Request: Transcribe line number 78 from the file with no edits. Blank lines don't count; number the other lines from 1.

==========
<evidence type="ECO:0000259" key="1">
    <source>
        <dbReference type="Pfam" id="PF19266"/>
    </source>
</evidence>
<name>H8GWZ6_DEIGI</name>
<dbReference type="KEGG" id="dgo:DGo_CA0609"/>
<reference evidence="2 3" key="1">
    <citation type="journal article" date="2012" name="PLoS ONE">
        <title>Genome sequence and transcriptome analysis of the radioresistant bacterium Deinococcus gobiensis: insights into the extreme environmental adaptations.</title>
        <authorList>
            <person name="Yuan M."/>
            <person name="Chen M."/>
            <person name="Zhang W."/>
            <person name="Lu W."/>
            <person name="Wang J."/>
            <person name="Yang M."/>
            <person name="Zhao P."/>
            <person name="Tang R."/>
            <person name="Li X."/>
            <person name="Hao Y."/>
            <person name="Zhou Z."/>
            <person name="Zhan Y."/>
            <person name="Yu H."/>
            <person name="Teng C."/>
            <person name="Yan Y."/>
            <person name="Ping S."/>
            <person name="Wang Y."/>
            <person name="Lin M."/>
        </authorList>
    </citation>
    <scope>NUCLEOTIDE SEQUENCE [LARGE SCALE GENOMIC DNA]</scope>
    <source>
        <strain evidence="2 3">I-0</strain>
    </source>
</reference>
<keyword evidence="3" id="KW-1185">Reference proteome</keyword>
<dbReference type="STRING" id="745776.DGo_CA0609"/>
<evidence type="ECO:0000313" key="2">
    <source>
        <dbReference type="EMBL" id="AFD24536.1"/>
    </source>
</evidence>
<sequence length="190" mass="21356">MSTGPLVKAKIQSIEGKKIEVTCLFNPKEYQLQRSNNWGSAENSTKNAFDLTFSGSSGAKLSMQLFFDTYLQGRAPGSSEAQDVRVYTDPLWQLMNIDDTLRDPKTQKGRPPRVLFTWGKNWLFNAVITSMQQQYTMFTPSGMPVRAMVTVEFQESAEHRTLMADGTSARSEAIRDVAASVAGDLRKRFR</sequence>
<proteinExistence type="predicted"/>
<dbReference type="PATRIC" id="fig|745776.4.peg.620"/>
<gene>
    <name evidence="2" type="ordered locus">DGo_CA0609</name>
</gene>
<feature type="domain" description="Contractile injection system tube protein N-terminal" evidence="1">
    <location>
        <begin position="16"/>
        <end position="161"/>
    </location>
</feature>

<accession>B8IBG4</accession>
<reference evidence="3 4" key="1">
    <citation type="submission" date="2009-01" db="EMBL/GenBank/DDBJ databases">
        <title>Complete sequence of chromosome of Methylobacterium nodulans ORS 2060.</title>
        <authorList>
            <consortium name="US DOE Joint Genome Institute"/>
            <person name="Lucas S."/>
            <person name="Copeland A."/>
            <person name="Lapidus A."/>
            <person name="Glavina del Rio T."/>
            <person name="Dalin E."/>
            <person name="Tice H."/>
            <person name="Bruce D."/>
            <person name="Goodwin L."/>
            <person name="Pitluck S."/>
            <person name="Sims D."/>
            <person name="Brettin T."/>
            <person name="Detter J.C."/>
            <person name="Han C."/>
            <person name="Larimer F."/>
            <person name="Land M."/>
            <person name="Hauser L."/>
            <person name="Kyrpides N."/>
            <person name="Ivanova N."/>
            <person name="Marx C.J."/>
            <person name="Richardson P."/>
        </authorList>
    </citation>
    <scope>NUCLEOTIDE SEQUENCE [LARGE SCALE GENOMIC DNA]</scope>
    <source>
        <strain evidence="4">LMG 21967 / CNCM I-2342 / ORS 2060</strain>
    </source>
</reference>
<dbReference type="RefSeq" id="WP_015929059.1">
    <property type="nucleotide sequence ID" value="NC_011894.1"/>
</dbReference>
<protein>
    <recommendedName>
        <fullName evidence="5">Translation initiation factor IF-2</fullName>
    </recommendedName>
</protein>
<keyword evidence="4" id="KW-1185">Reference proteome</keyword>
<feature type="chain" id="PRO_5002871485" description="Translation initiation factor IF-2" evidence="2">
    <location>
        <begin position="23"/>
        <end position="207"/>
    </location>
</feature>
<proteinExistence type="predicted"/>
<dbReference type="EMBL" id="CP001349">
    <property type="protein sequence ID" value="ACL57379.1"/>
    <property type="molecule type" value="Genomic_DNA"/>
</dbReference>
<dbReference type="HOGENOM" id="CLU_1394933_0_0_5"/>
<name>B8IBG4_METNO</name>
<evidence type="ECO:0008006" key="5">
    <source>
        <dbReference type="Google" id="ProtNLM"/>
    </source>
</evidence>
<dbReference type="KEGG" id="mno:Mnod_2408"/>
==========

            <person name="Kyrpides N."/>